You can also make the shortcut go to other pages of the Display control panel by changing the number at the end of the command line. For example, changing the 1 to 0 will call up the Background page and changing it to 2 will bring up the Appearance page.

Get your own copy of "The Little Black Book of Cheap Tricks: 2001" by visiting

Photo Editing Software

Last week's FreeHelp Forum question was regarding recommended photo editing software. Below are the comments:

Lucia Morgan
I have had great success with the new MGI Photo Suite. It's ease of use when changing the format of pics and also creating projects has me sold. I have stopped using Adobe and now use Photo Suite exclusively. I got this when it was in the promotional stages and have upgraded to the newest version.

Sylve Davis
Micrografx Picture Publisher - I run 8 but I think a newer version is out - more intuitive than some of the stuff out there.

Carl Beck
I like Ulead's Photo Express.

Jim Kniskern
To answer Randy's question:
1) Photoshop Elements is regarded as the best under $100.
2) Microsoft's Picture It! will do the job - most jobs - for much less if bought on sale. I use it and like the ability to remove small defects, and color correct for artificial lighting, tinted windows, etc.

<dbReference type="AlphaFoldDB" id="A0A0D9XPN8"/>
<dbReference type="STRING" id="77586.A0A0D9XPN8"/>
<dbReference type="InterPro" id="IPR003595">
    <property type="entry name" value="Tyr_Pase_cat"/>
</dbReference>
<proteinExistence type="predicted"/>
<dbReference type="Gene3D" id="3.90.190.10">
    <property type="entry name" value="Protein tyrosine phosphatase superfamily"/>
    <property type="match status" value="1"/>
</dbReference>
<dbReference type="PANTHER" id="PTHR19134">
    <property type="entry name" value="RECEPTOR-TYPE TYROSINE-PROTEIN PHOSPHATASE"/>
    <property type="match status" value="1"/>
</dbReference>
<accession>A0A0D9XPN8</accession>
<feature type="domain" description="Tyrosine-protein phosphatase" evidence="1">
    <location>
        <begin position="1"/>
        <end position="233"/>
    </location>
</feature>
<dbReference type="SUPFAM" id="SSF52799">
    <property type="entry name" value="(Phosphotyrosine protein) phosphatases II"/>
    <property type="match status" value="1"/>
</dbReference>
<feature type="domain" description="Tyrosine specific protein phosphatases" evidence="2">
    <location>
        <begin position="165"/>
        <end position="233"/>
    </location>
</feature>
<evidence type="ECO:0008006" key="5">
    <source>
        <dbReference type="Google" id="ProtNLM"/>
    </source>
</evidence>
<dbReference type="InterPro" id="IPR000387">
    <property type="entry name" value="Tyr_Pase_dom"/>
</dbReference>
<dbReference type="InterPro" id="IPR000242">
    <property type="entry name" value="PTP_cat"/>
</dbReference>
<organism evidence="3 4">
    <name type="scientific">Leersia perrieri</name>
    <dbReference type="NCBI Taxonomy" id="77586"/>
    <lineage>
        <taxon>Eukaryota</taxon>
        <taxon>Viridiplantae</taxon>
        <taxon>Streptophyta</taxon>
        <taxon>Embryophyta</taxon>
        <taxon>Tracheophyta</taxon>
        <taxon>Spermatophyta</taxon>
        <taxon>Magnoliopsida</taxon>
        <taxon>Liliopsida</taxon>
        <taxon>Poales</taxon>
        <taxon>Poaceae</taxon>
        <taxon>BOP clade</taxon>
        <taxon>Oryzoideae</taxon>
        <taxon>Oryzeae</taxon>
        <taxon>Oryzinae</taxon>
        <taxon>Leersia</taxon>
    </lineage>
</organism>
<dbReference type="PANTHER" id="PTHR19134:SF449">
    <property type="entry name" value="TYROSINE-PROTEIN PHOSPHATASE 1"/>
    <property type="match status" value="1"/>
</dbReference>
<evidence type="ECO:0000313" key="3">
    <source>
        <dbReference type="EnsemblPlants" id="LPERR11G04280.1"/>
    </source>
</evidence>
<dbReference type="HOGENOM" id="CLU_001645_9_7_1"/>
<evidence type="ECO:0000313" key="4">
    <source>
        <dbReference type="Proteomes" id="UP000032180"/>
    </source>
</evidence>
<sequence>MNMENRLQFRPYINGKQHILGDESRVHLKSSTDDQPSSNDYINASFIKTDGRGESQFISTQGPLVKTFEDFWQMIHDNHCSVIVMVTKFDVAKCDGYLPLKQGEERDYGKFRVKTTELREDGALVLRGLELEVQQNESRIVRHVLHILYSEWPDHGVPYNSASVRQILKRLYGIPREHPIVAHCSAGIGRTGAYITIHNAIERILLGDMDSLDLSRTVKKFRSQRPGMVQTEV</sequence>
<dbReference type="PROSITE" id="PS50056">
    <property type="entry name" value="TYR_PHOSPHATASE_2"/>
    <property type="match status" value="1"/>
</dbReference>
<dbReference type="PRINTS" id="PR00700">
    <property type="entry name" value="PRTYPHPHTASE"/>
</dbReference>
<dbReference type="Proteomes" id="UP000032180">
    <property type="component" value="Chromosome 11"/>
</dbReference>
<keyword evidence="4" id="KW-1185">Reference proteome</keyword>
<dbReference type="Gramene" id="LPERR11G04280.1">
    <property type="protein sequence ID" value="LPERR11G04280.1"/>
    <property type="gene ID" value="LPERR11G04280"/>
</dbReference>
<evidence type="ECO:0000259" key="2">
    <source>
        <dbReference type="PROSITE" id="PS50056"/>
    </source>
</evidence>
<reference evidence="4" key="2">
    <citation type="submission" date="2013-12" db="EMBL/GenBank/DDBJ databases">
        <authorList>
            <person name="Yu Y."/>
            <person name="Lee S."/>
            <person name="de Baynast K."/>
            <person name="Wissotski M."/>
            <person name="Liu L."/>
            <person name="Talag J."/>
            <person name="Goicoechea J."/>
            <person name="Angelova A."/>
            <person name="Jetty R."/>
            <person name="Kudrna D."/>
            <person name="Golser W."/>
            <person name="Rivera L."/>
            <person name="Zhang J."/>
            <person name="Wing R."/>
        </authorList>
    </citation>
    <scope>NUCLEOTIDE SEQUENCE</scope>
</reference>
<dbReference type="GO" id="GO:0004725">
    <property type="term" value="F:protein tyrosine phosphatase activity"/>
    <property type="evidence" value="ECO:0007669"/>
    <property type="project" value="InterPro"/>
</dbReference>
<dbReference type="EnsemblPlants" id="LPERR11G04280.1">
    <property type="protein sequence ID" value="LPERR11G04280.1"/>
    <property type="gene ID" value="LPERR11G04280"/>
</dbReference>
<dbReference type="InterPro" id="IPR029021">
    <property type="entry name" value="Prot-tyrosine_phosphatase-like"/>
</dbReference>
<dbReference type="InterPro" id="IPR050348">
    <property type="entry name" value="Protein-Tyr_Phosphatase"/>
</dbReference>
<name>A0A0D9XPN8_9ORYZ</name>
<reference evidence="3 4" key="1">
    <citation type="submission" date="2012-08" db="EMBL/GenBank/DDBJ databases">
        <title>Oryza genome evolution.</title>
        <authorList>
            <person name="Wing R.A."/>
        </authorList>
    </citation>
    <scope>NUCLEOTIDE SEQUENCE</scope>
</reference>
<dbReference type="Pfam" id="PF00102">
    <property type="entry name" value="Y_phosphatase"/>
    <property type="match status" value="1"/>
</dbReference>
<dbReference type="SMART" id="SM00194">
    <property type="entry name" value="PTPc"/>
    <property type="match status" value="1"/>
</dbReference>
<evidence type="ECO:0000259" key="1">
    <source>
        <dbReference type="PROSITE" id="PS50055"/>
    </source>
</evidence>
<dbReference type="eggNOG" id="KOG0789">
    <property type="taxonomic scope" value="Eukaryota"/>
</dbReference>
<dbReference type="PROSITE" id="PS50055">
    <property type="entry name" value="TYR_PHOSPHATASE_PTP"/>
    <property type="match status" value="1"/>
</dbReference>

3) Then there is 602Photo from This is part of a nice suite that can be downloaded for free. It includes a good full-screen slideshow program. And by putting a brief two-line file with the photos on a CD-R, the program will start automatically when the CD is inserted in any CD-ROM drive.

Mike Butler
Nothing can beat Paint Shop Pro ($89.00), It is every bit as good as Adobe Photoshop ($400.00+) and is much easier to use.

Forest Brumagen
I would suggest that your reader go to, and grab anything that he wants...

Joan Marques
In the Nov. 27, 2001 issue of PC Magazine there was an article about such software. Their recommendations were as follows: For the hobbyist: Adobe Photoshop Elements (list $99) 5 stars. Ulead PhotoImpact 7 (list $89) 4 stars.
For the novice: Microsoft PictureIt! Photo Premium (list $54) 5 stars, and Ulead Photo Express 4.0 (list $49) 5 stars.

Mike LaChance
Regarding subscriber Randy's question about which software to buy for $85 or less . . . .
My first suggestion would be for him to pick up a copy of Adobe Photoshop LE 5.0 on eBay. The going rate is $35-50.
Another idea would be Microsoft Picture It Photo 2002. $30 at Comp USA.

Almita Ranstrom
I recommend Photoshop Elements; its list price is $99 but various rebates and sale prices reduce it to something like $70. It is a marvelous value.